Genre, Gender, Race and World Cinema: An Anthology / Edition 1

Hardcover (Print)
Buy New
Buy New from BN.com
$103.63
Used and New from Other Sellers
Used and New from Other Sellers
from $101.95
Usually ships in 1-2 business days
(Save 21%)
Other sellers (Hardcover)
  • All (10) from $101.95   
  • New (4) from $110.76   
  • Used (6) from $101.95   

Overview

Genre, Gender, Race, and World Cinema is an innovative anthology that introduces the study of film theory using the four topics of genre, gender, race, and world cinema, to encourage critical discussion.

  • A major anthology geared towards course use, which covers key concepts in film studies through analysis of important films from American, Asian, European and African cinema
  • Combines formal, historical, cultural, and theoretical approaches to study
  • Analyzes how film represents and influences individual and societal constructs of identity
  • Uses selected readings to introduce inter-textual relations between the readings and the films they discuss
  • Contains section introductions that map the themes and histories of each topic, and raise theoretical issues specific to each
Read More Show Less

Editorial Reviews

From the Publisher
"An invaluable resource that should (and will) be used by anyone interested in studying, or otherwise thinking about cinema." M/C Reviews

“Julie Codell’s anthology does not so much as carve out a niche in film studies as dive in and out of several pre-existing niches, helping itself en route to anything that looks bright and attractive. The result is a collection that overlaps the territory of various recent publications… while forging links and mapping interconnections between its prime concerns… Altogether, this collection should encourage students to explore areas of cinema beyond the conventional English-language mainstream, enriching their viewing experience and offering insights and wider cultural contexts for the films they watch.” The Times Higher Education Supplement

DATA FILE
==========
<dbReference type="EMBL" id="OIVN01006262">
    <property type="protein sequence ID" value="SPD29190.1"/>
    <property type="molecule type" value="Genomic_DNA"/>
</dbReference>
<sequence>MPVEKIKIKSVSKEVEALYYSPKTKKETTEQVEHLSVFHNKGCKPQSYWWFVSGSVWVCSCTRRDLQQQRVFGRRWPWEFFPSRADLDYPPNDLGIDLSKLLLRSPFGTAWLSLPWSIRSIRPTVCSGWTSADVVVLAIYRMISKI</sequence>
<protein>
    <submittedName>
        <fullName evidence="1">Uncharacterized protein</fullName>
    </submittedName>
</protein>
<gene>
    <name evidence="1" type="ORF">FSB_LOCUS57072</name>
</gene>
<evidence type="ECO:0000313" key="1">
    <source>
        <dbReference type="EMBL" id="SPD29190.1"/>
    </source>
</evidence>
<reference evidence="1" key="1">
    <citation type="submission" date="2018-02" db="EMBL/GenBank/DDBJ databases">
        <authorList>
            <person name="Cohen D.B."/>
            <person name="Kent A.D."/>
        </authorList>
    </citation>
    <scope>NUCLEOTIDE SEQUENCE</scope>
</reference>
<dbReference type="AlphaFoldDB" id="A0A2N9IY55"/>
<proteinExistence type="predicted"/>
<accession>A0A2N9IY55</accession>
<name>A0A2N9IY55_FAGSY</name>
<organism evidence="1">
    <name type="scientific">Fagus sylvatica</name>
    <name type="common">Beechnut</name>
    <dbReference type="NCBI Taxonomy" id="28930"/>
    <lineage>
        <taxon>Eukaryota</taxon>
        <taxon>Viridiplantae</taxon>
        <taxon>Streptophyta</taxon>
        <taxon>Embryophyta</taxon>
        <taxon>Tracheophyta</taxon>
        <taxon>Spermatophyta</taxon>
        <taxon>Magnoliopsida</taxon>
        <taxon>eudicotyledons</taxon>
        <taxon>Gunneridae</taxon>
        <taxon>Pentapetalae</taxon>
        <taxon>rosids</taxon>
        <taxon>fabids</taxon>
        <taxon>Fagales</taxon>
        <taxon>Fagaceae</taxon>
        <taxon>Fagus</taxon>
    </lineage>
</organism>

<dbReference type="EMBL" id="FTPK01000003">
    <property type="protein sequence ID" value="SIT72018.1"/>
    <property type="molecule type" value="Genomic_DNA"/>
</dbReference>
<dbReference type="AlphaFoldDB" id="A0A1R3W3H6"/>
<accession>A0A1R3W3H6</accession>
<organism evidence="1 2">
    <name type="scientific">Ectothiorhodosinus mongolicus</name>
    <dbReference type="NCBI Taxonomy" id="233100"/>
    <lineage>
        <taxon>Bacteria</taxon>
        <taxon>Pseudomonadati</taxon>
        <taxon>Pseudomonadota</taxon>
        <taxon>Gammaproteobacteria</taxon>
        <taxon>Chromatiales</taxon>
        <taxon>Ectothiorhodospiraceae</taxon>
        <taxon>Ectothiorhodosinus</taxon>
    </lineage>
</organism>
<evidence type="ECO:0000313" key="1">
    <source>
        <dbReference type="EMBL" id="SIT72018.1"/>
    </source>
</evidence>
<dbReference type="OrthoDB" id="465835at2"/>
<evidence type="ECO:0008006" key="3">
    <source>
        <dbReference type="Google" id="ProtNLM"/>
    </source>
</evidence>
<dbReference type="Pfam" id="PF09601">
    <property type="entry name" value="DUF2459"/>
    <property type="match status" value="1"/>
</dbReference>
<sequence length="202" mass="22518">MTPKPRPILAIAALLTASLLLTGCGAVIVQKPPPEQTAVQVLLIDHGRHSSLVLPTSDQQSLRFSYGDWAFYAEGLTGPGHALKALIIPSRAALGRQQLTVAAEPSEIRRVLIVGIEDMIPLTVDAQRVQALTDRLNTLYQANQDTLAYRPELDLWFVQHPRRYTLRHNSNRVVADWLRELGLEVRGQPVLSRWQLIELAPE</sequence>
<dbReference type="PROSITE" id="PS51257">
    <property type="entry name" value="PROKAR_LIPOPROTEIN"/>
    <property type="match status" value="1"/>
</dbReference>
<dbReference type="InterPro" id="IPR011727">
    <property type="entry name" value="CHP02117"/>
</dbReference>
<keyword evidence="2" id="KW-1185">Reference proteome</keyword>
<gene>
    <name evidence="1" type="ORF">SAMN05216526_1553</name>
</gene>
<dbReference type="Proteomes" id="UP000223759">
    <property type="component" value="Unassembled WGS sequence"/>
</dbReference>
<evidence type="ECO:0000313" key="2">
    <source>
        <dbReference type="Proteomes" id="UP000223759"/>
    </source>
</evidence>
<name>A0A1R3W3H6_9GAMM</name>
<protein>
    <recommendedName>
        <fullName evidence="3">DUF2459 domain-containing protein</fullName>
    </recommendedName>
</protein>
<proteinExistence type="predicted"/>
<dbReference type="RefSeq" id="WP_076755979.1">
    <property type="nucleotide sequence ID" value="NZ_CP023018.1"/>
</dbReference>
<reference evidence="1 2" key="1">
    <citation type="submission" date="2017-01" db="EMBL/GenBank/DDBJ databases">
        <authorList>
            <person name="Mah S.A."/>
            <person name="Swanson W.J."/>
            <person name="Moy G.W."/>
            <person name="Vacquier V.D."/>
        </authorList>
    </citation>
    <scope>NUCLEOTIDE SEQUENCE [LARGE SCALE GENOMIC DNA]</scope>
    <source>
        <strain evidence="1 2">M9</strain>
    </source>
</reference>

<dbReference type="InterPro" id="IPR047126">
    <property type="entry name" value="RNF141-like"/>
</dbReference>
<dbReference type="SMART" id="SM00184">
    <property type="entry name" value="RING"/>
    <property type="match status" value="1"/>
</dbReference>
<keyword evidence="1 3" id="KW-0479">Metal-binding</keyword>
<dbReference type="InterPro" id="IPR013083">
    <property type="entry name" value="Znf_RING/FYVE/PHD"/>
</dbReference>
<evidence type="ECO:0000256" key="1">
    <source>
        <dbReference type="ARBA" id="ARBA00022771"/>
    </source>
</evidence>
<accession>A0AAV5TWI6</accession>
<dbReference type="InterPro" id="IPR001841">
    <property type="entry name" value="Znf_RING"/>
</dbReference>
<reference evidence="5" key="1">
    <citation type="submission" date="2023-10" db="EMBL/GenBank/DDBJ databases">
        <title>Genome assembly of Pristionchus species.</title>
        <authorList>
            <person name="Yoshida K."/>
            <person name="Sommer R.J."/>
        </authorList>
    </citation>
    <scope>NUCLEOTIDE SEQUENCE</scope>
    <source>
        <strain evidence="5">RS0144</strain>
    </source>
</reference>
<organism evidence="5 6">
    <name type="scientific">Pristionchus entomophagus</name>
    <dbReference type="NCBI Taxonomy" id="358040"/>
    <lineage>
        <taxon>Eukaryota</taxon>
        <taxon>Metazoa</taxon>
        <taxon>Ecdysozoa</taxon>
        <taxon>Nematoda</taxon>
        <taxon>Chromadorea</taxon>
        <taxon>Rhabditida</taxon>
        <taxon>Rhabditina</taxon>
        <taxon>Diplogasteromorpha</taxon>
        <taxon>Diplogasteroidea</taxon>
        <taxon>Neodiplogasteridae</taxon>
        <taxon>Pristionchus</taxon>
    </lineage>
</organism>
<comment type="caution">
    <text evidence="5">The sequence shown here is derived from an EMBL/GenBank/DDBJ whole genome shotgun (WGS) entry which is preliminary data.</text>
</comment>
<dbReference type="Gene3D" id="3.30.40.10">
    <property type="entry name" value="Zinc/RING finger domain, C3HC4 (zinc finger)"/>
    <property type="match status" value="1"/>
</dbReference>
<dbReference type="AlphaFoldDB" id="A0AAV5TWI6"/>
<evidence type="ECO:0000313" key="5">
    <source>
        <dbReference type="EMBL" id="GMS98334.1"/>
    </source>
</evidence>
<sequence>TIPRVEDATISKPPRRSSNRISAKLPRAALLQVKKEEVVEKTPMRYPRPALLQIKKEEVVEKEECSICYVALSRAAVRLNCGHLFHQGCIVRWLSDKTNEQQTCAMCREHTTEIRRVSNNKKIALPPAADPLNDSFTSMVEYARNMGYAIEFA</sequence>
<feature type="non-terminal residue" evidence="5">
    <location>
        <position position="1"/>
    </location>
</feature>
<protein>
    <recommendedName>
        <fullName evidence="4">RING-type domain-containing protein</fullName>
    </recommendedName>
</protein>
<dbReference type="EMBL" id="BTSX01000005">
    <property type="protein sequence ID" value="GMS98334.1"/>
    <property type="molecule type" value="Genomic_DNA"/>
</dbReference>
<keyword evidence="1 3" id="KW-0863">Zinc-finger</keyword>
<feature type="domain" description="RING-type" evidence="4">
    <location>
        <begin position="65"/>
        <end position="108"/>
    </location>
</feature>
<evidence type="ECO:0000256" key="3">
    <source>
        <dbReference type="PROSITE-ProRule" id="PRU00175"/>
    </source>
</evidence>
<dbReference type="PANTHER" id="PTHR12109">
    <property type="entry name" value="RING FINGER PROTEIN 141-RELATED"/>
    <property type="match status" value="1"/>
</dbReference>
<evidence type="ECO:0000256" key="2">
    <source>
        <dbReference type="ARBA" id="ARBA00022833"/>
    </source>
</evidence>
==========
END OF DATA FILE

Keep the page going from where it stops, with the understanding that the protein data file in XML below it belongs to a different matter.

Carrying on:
“This is a volume whose time has come: a new kind of film text to suit an era when globalization challenges the authority of local cultures, and diasporic mobility is the order of the day.” E. Ann Kaplan, State University of New York at Stony Brook

"A superb collection that insightfully demonstrates that race and gender shape global cinema. Ideal for film courses and for anyone interested in world cinema, this is a well-balanced, rigorous, and accessible group of essays sure to provoke deep reflection and passionate discussion." Daniel Bernardi, Arizona State University

Read More Show Less

Product Details

  • ISBN-13: 9781405132329
  • Publisher: Wiley
  • Publication date: 10/9/2006
  • Edition number: 1
  • Pages: 496
  • Product dimensions: 7.10 (w) x 10.00 (h) x 1.30 (d)

Meet the Author

Julie F. Codell is Professor of Art History and English at Arizona State University. She is the author of The Victorian Artist: Artists’ Lifewritings in Britain (2003).